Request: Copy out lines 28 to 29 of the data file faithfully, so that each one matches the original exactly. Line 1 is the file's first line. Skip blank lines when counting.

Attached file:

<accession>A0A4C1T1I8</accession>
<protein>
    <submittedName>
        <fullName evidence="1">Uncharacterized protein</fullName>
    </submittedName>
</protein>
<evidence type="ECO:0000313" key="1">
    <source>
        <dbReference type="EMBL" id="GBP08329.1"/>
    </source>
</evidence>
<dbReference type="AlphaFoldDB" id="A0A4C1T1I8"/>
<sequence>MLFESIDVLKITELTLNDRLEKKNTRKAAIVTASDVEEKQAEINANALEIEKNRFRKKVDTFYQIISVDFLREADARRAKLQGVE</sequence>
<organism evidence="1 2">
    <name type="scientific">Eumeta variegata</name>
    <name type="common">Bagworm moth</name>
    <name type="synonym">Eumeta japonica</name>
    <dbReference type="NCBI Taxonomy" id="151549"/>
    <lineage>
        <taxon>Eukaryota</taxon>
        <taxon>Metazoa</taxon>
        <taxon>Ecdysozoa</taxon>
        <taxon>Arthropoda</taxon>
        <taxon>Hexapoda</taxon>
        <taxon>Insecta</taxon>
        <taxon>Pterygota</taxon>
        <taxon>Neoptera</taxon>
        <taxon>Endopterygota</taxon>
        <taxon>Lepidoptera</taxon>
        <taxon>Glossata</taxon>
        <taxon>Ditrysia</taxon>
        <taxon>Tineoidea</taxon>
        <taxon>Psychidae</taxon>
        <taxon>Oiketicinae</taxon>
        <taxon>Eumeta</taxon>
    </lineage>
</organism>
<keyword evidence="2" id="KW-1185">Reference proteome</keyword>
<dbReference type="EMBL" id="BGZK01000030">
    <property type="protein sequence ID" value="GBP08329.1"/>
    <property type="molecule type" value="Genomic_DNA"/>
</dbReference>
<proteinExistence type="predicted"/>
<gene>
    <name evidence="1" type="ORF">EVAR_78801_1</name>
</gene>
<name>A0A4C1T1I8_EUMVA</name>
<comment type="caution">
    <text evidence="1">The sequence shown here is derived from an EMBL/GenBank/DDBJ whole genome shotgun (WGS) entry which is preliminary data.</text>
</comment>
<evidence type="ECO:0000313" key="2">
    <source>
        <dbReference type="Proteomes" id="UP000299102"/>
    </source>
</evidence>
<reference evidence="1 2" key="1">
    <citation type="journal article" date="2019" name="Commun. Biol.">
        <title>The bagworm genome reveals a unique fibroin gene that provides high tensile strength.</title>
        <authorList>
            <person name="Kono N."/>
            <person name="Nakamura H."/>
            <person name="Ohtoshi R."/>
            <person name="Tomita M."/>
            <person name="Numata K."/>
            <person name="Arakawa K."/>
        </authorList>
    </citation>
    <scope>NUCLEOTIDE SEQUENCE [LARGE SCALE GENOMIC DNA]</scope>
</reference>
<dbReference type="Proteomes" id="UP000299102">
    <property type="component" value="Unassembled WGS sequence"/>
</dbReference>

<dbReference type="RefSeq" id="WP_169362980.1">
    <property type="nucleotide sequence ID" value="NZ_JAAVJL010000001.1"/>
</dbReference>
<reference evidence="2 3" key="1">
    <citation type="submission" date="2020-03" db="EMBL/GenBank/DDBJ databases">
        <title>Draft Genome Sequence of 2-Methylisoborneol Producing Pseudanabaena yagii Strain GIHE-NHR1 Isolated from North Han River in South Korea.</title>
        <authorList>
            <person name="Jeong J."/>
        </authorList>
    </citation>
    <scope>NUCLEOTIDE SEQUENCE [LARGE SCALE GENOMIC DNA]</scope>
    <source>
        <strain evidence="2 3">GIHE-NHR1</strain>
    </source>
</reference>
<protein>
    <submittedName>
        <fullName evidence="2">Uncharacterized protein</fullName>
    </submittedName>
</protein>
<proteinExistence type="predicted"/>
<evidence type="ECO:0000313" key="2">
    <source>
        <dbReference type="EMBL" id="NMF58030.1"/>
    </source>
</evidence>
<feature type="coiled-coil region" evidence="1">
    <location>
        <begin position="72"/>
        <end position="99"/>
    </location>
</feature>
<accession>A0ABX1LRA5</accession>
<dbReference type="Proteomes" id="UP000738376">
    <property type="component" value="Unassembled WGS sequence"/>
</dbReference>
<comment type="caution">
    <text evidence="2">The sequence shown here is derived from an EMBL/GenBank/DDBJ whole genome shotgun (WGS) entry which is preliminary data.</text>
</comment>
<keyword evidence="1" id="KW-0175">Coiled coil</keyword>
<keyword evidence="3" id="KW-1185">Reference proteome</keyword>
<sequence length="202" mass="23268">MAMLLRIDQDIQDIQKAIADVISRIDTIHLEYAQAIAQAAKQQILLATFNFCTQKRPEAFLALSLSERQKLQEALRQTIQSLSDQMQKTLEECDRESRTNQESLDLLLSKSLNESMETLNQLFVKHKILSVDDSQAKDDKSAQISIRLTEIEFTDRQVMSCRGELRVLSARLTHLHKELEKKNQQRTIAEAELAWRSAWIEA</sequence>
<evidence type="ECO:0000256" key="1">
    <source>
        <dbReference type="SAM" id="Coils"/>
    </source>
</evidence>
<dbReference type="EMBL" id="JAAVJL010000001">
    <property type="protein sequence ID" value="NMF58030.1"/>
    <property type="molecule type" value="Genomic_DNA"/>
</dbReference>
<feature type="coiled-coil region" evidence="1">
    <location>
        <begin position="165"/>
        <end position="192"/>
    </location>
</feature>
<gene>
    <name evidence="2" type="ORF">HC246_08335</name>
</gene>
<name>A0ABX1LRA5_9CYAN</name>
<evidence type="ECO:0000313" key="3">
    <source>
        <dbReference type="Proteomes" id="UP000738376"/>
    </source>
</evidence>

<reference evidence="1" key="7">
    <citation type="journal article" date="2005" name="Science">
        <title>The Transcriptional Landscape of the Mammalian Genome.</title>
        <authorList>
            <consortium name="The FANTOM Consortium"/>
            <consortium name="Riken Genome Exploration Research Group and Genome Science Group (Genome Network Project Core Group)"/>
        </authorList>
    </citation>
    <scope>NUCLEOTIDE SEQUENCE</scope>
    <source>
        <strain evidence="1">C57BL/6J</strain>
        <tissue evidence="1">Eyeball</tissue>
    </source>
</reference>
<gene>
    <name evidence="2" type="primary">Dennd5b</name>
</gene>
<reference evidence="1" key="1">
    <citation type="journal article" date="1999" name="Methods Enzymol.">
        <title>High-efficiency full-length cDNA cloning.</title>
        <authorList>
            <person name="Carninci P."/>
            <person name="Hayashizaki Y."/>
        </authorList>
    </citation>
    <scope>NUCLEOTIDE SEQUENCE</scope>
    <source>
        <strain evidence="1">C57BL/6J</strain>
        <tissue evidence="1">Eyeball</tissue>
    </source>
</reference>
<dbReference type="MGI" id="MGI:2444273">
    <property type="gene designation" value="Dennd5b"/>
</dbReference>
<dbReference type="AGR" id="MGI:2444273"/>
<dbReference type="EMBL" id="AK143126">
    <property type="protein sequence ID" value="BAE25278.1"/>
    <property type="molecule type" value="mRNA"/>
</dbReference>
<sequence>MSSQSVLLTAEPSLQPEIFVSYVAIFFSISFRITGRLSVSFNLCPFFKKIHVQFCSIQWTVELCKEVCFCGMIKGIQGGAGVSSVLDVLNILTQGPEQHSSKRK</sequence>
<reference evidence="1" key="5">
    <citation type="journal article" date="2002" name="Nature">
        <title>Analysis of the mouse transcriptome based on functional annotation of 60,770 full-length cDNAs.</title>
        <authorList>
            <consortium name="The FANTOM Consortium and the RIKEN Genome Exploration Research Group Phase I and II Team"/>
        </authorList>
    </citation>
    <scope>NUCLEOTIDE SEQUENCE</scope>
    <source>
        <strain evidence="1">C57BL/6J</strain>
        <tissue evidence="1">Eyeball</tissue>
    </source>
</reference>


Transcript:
        <taxon>Endopterygota</taxon>
        <taxon>Lepidoptera</taxon>